Where does the money go?

<em>In this bi-weekly series, Imprint sits down with the heads of different services provided to staff and students across campus to learn where the money is going, how each service helps students, and what is happening behind the scenes.</em>

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The Waterloo Public Interest and Research Group (WPIRG) is a corporation that all full-time undergraduates pay into. The refundable $4.75 fee makes up 99 per cent of the organization&rsquo;s budget said WPIRG treasurer Filzah Nasir.

&nbsp;&ldquo;We can apply for grants for a few specific projects, we get an annual grant from the government for hiring a summer student or two, but those are really small amounts in terms of the overall budget.&rdquo;

Paying into the corporation earns students certain rights.

&nbsp;&ldquo;The $4.75 that they pay into the organization makes them members of the organization so it allows them to do things like vote at our members meetings and our AGM, but they are welcome to&nbsp; any of our events without paying the fee,&rdquo; Nasir said.

WPIRG is run by three full-time staff, a volunteer, nine-seat a board of directors (BoD) elected by all present members of the corporation at the AGM, which can include community members but preference is given to students. BoD members must be a part of the corporation.

The events and action groups run by WPIRG are mainly run by volunteers.

&nbsp;&ldquo;We have a full volunteer base, so we have action groups which are full of volunteers and we have general volunteers for organization and things like running events,&rdquo; Nasir said. General volunteers are not required to have paid the fee.

&ldquo;We hire two volunteer co-ordinators every year, one for the Queer Film Festival (QFF) and one for the School of Public Interest conference &hellip; and we also hire summer students &hellip; they could be co-ops or just students that are off for the summer and those are partially paid for by a grant from the government and partially paid for by WPIRG.

Members meetings, which are held once a month, have recently seen an increase in responsibility. According to WPIRG co-ordinator of outreach and research centre Alex Diceanu, decisions on funding applications and political endorsements are now made at members meetings.

&ldquo;Some of the feedback we got was that students wanted to make those decisions directly as opposed to through their elected representatives on the board so that&rsquo;s been a change.&rdquo;

In addition to opening up endorsements and funding applications to members meetings, the BoD is currently discussing the possibility of approving their budget at their AGM.

&ldquo;Right now it&rsquo;s created with member input and approved by the BoD &hellip; [approving the budget at the AGM] is something we&rsquo;re looking into doing in the future,&rdquo; Nasir said.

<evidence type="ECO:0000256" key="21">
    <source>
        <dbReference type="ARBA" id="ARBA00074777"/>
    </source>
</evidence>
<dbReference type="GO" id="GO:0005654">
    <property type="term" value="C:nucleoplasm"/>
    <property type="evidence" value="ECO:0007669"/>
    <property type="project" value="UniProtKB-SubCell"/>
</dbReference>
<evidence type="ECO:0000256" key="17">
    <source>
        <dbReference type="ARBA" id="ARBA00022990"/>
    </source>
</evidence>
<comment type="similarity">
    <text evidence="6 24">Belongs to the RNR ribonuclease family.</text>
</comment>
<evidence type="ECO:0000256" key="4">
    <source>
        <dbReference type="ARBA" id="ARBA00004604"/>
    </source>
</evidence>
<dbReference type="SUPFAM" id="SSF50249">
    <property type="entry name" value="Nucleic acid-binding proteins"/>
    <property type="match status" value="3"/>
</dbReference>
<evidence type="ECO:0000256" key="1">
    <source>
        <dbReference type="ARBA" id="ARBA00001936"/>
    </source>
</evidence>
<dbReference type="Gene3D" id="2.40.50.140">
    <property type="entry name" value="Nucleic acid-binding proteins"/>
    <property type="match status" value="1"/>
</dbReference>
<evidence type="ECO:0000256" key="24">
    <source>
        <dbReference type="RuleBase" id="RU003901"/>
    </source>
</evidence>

WPIRG runs multiple events every year which are free to all students such as QFF and the monthly Cinema Politica.

&ldquo;There [are] general organizational events, and then there [are] events that are normally run by our action groups and working groups so &hellip; this year we had a night of political comedy and a poetry slam as our welcome week event,&rdquo; Nasir said.

They also runs events based on students&rsquo; requests.

&ldquo;Last year a group of different clubs and students asked us to run an event on the Quebec Charter of Values so that&rsquo;s something that students asked us to do for them, so we also provide the infrastructure for students to be able to hold events that they&rsquo;re interested in,&rdquo; Nasir said.

Additionally, WPIRG provides support for students who wish to undertake public campaigns

&ldquo;We have $12,000 set aside in our budget, it&rsquo;s called the UW Campus and Student Solidarity Budget Line and it&rsquo;s basically just money that we set aside for any student funding applications that come through &hellip; so that&rsquo;s any individual or group that wants to pursue a project that they require funds for.

&ldquo;We have about eight active action groups right now which are students that are interested in a project that they would like to see happen so they come to WPIRG and they are provided an annual $1,200 budget to run those projects &hellip; they can apply for additional funding requests through the organization,&rdquo; Nasir said.

Recently, WPIRG has been involved in organizing students against property management company Schembri in an attempt to get students&rsquo; money back from the company due to the current Columbia One situation.

&ldquo;At our last members meeting we passed a motion to cover the ancillary costs with running this campaign so the cost of filing with the tenant board... we figured students were already out something like $5,000 and they shouldn&rsquo;t have to pay more money trying to get that back,&rdquo; Nasir said.

The group has been been working closely with Waterloo Region Community Legal Services, but according to Diceanu, they won&rsquo;t be able to support the group through the entire process.

&ldquo;We are looking into possibly hiring a paralegal to provide legal support for the campaign which WPIRG would be paying for either in part or in full,&rdquo; Nasir said.

WPIRG has recently opened up an on-campus office space in the newly built Centre for Peace Advancement at Conrad Grebel. They were located in the SLC for 18 years, but were evicted by Feds last spring. The group will be offering office hours starting next week.


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